« Reply #6 on: May 20, 2021, 06:04:06 pm »
Usually (I think: not always), the Pascal reserved words do not have source code.
https://wiki.freepascal.org/Reserved_words

And some 'special' commands (procedures/functions) do not have source code too. Like: write, writeln, read, readln, copy, concat, dec, inc, assigned, low, high, length, new, ord, succ, pred ...

كلامٌ منطقي!

google translate:

"Logical words!"

lucamar

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Re: Defintion code of keywords
« Reply #7 on: May 20, 2021, 07:17:24 pm »
And some 'special' commands (procedures/functions) do not have source code too. Like: write, writeln, read, readln, copy, concat, dec, inc, assigned, low, high, length, new, ord, succ, pred, ...

Mostly those are routines which can be called with many different types or a variable number of arguments (like Write, WriteLn, etc) and they are managed internally by the compiler, which takes them to the appropiate intrinsic or subroutines in System, if they are not inlined directly. They do have "source" (everything has!), only it's not as easy as opening a source file and looking for a function/procedure definition. ;)
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pascal111

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Re: Defintion code of keywords
« Reply #8 on: May 20, 2021, 07:53:04 pm »
And some 'special' commands (procedures/functions) do not have source code too. Like: write, writeln, read, readln, copy, concat, dec, inc, assigned, low, high, length, new, ord, succ, pred, ...

Mostly those are routines which can be called with many different types or a variable number of arguments (like Write, WriteLn, etc) and they are managed internally by the compiler, which takes them to the appropiate intrinsic or subroutines in System, if they are not inlined directly. They do have "source" (everything has!), only it's not as easy as opening a source file and looking for a function/procedure definition. ;)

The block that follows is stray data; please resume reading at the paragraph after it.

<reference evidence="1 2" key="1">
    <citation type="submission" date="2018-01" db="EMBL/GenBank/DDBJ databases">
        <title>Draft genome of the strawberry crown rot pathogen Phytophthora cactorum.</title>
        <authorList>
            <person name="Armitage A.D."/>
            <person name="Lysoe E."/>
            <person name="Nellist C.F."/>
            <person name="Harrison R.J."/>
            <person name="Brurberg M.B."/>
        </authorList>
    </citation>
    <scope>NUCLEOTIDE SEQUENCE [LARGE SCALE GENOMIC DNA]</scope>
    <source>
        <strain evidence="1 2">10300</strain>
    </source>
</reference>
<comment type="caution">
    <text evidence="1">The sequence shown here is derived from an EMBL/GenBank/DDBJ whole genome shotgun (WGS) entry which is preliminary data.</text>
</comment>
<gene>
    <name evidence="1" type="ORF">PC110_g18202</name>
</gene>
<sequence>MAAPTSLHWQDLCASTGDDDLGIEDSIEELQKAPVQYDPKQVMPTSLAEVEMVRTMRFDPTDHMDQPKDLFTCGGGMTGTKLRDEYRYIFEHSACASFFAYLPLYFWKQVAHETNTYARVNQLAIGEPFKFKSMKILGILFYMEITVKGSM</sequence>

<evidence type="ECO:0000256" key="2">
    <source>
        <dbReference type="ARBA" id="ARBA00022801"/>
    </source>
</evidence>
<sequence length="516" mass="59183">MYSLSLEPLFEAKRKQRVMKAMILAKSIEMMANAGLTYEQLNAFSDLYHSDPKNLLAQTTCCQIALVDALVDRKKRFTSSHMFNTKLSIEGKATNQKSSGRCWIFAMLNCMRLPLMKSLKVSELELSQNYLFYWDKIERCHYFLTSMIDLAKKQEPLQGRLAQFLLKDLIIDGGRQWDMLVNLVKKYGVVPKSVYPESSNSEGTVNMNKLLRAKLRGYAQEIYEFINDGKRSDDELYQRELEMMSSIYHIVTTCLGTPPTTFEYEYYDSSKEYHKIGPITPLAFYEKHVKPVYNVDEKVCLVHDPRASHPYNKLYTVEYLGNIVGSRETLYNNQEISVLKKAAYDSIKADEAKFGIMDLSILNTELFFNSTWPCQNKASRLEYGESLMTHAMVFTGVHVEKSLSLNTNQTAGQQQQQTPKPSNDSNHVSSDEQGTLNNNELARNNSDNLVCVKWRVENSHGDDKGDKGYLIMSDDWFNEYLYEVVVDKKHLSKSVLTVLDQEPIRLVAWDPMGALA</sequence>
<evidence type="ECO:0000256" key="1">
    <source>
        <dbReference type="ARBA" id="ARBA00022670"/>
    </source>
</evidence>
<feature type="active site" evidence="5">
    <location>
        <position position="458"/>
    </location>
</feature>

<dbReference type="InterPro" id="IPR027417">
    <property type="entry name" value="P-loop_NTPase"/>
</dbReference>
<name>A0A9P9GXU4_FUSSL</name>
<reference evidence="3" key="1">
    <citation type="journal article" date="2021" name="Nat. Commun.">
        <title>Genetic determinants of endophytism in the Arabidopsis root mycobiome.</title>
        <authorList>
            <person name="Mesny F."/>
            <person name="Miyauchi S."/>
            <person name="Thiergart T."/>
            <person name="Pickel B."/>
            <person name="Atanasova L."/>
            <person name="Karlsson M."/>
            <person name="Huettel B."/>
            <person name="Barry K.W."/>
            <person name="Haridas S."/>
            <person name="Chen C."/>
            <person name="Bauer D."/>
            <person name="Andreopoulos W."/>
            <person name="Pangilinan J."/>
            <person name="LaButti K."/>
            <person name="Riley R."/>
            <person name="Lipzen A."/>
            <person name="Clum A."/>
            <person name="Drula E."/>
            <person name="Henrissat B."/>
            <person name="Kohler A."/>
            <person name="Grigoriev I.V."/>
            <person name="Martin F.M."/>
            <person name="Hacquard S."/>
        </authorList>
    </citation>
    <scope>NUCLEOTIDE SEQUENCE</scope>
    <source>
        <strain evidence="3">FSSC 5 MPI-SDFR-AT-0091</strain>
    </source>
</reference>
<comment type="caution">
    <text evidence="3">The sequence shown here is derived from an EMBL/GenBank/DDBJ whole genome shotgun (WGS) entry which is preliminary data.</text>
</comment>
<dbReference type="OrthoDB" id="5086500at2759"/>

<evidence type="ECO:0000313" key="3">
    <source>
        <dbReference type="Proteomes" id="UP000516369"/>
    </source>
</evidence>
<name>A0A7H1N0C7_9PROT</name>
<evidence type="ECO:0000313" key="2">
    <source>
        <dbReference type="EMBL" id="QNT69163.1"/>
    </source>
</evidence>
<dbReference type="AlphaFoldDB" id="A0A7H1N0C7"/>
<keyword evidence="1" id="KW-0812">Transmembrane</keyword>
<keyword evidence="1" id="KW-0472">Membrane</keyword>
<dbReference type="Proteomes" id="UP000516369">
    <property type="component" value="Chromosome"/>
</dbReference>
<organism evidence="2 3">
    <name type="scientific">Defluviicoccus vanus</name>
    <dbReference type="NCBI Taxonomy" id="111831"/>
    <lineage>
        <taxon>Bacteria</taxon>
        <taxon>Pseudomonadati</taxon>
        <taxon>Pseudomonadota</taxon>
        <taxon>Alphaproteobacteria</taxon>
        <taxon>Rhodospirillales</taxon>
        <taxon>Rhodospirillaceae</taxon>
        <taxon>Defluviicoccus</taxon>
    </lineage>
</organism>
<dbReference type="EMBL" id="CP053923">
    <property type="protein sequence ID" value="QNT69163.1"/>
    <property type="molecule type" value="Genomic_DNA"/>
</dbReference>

هل كلّ أكواد المصدر الخّاصة بالكلمات المُختلفة مكتوبة بالباسكال أم أنّ هناكـ كلمات مصادرها مكتوبة بلغة التجميع مثلاً أو بلغة الآلة.

google translate:

"Are all source codes for different words written in Pascal, or are there "ones whose" their source words written in assembly language, for example, or in machine language."

winni

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Re: Defintion code of keywords [SOLVED]
« Reply #9 on: May 20, 2021, 08:36:31 pm »
Hi!

If you a realy interested in the internal stuff of the intrinsics you can download the complete sources from

https://sourceforge.net/projects/freepascal/files/Source/3.2.0/

This contains also the compiler and the different platforms.

Winni

lucamar

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Re: Defintion code of keywords